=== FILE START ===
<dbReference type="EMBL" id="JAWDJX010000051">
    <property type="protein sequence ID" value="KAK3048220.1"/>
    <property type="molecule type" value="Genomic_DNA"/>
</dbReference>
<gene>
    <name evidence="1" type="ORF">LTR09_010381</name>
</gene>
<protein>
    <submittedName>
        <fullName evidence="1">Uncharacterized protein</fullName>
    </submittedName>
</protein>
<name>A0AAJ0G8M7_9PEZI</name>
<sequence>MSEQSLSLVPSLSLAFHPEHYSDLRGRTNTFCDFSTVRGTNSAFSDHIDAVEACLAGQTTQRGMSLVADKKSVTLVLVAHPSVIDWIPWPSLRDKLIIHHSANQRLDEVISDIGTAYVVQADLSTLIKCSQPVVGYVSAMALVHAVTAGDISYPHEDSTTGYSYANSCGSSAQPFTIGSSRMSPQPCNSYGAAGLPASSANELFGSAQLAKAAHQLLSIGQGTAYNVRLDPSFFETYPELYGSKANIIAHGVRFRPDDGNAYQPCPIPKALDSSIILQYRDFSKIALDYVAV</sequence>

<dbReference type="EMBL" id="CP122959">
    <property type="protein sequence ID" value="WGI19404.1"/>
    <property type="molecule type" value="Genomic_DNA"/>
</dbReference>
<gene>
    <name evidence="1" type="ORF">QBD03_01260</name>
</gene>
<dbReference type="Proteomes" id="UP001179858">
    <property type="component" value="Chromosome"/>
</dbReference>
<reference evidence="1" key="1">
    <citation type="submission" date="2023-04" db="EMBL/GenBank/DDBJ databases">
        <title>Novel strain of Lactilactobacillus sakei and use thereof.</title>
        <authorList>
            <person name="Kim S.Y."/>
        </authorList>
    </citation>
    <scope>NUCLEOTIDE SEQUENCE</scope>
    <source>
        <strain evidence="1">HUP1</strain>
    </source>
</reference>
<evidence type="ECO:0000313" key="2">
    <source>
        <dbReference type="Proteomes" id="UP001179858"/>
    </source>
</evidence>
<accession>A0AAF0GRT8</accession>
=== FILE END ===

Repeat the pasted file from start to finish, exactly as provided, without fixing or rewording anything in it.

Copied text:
<dbReference type="EMBL" id="JAWDJX010000051">
    <property type="protein sequence ID" value="KAK3048220.1"/>
    <property type="molecule type" value="Genomic_DNA"/>
</dbReference>
<gene>
    <name evidence="1" type="ORF">LTR09_010381</name>
</gene>
<protein>
    <submittedName>
        <fullName evidence="1">Uncharacterized protein</fullName>
    </submittedName>
</protein>
<name>A0AAJ0G8M7_9PEZI</name>
<sequence>MSEQSLSLVPSLSLAFHPEHYSDLRGRTNTFCDFSTVRGTNSAFSDHIDAVEACLAGQTTQRGMSLVADKKSVTLVLVAHPSVIDWIPWPSLRDKLIIHHSANQRLDEVISDIGTAYVVQADLSTLIKCSQPVVGYVSAMALVHAVTAGDISYPHEDSTTGYSYANSCGSSAQPFTIGSSRMSPQPCNSYGAAGLPASSANELFGSAQLAKAAHQLLSIGQGTAYNVRLDPSFFETYPELYGSKANIIAHGVRFRPDDGNAYQPCPIPKALDSSIILQYRDFSKIALDYVAV</sequence>

<dbReference type="EMBL" id="CP122959">
    <property type="protein sequence ID" value="WGI19404.1"/>
    <property type="molecule type" value="Genomic_DNA"/>
</dbReference>
<gene>
    <name evidence="1" type="ORF">QBD03_01260</name>
</gene>
<dbReference type="Proteomes" id="UP001179858">
    <property type="component" value="Chromosome"/>
</dbReference>
<reference evidence="1" key="1">
    <citation type="submission" date="2023-04" db="EMBL/GenBank/DDBJ databases">
        <title>Novel strain of Lactilactobacillus sakei and use thereof.</title>
        <authorList>
            <person name="Kim S.Y."/>
        </authorList>
    </citation>
    <scope>NUCLEOTIDE SEQUENCE</scope>
    <source>
        <strain evidence="1">HUP1</strain>
    </source>
</reference>
<evidence type="ECO:0000313" key="2">
    <source>
        <dbReference type="Proteomes" id="UP001179858"/>
    </source>
</evidence>
<accession>A0AAF0GRT8</accession>